Unfortunately, we leave all of those behind as we enter a small room at the “Fanzi” hospital in Bukavu in east Congo. This is the office of the psychologist who treats women who have been raped. This is the only place where they will talk.
They sit on a wooden shelf in small rooms. Their eyes are downcast. They don’t even cry out their stories, they whisper. I turn up the microphone as much as possible to record them because I can barely hear a word.
The psychologist eases their mind and tells them we’re from Israel, which is a very distant country, and there is no chance anyone in Congo will be able to see it. They don’t want their surroundings to know they were raped. They do want the world to know. That someone, somehow, will do something.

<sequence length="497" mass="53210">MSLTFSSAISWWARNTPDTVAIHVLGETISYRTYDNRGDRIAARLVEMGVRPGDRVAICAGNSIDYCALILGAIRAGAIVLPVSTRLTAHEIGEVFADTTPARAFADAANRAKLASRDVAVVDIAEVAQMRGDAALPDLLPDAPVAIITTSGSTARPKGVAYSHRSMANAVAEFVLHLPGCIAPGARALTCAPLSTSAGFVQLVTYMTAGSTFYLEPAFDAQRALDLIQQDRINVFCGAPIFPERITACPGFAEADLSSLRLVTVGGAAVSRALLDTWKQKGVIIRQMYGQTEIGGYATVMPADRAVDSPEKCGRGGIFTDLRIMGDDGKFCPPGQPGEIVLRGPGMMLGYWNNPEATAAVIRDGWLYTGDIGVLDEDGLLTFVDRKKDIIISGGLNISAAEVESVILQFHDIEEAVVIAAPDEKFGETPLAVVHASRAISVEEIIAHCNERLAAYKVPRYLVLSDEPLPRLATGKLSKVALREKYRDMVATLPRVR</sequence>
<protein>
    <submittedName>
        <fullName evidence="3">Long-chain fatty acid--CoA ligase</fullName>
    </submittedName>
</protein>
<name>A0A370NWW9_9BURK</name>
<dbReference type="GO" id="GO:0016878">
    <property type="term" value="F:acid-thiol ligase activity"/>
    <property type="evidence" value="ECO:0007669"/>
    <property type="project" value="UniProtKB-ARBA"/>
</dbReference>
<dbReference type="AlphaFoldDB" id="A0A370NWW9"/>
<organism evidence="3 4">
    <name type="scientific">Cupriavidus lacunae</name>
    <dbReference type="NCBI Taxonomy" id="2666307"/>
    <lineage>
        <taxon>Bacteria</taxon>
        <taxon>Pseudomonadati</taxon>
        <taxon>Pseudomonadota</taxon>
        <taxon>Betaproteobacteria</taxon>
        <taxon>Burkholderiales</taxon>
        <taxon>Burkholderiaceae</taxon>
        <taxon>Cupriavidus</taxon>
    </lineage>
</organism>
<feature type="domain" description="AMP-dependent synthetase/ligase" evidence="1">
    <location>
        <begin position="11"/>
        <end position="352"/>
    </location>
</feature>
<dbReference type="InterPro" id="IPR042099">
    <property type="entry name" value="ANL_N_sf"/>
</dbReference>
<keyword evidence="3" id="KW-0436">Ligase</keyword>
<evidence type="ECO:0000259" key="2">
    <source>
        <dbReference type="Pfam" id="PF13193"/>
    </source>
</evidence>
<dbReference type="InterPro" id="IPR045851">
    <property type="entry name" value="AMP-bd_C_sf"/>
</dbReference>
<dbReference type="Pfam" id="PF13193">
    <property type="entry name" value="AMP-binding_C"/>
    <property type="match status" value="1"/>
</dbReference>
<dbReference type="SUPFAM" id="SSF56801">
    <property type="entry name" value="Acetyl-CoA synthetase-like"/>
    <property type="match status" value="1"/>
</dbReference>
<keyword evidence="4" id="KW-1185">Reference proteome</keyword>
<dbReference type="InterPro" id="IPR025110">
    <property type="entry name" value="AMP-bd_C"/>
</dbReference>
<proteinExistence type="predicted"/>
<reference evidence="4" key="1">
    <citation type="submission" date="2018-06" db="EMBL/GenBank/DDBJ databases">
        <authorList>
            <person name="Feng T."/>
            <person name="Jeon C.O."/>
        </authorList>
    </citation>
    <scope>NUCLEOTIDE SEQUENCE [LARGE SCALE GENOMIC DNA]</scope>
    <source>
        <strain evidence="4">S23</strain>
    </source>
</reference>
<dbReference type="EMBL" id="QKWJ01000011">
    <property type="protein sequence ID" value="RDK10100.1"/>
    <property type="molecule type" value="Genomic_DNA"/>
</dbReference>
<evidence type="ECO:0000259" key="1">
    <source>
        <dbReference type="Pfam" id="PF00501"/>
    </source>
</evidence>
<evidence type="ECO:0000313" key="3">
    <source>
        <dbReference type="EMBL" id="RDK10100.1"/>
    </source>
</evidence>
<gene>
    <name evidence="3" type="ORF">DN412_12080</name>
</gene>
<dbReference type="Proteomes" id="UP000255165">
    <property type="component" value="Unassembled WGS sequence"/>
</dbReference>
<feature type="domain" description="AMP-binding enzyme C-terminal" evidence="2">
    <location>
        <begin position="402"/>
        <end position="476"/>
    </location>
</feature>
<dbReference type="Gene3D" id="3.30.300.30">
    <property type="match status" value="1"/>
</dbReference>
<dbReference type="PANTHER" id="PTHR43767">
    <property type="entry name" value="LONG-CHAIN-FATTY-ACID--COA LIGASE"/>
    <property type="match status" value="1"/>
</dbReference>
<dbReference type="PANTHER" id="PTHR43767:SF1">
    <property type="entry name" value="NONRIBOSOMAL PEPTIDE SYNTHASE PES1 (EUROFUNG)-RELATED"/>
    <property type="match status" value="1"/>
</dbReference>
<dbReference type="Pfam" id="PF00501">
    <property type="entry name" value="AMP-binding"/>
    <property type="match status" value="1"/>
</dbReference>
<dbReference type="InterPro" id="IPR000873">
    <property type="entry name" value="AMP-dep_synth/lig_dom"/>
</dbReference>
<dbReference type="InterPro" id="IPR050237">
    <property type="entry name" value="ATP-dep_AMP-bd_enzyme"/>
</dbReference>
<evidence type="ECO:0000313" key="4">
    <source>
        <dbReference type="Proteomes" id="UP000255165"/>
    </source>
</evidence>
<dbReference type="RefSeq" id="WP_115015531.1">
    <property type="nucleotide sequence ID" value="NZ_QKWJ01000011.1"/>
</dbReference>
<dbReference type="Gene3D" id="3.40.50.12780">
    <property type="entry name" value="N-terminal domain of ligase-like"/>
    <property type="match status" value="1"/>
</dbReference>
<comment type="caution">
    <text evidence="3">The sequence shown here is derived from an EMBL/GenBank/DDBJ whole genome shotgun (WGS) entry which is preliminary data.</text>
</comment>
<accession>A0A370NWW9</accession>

But God forbid anyone in their village will know, because no one in the village will understand or sympathize. On the contrary, there will be shame, a scarlet letter. People will point at them and move aside. Even their husbands left them after they were raped.
This is not about the rare case of a single victim. In the terrible civil war ravaging the Democratic Republic of Congo (formerly Zaire), hundreds of thousands of women were raped. The story usually begins in the middle of the night, when the Interahamwe militias, the same militias which committed the genocide in Rwanda in 1994, break into a home.
They usually loot the home, burn it down, and murder the rest of the family. If the husband is quick enough, he sometimes escapes alive. The wife is raped by the militia men, one after the other, sometimes ten men. Then they forcibly take the wife with them, and make her carry their equipment, heading into the forests.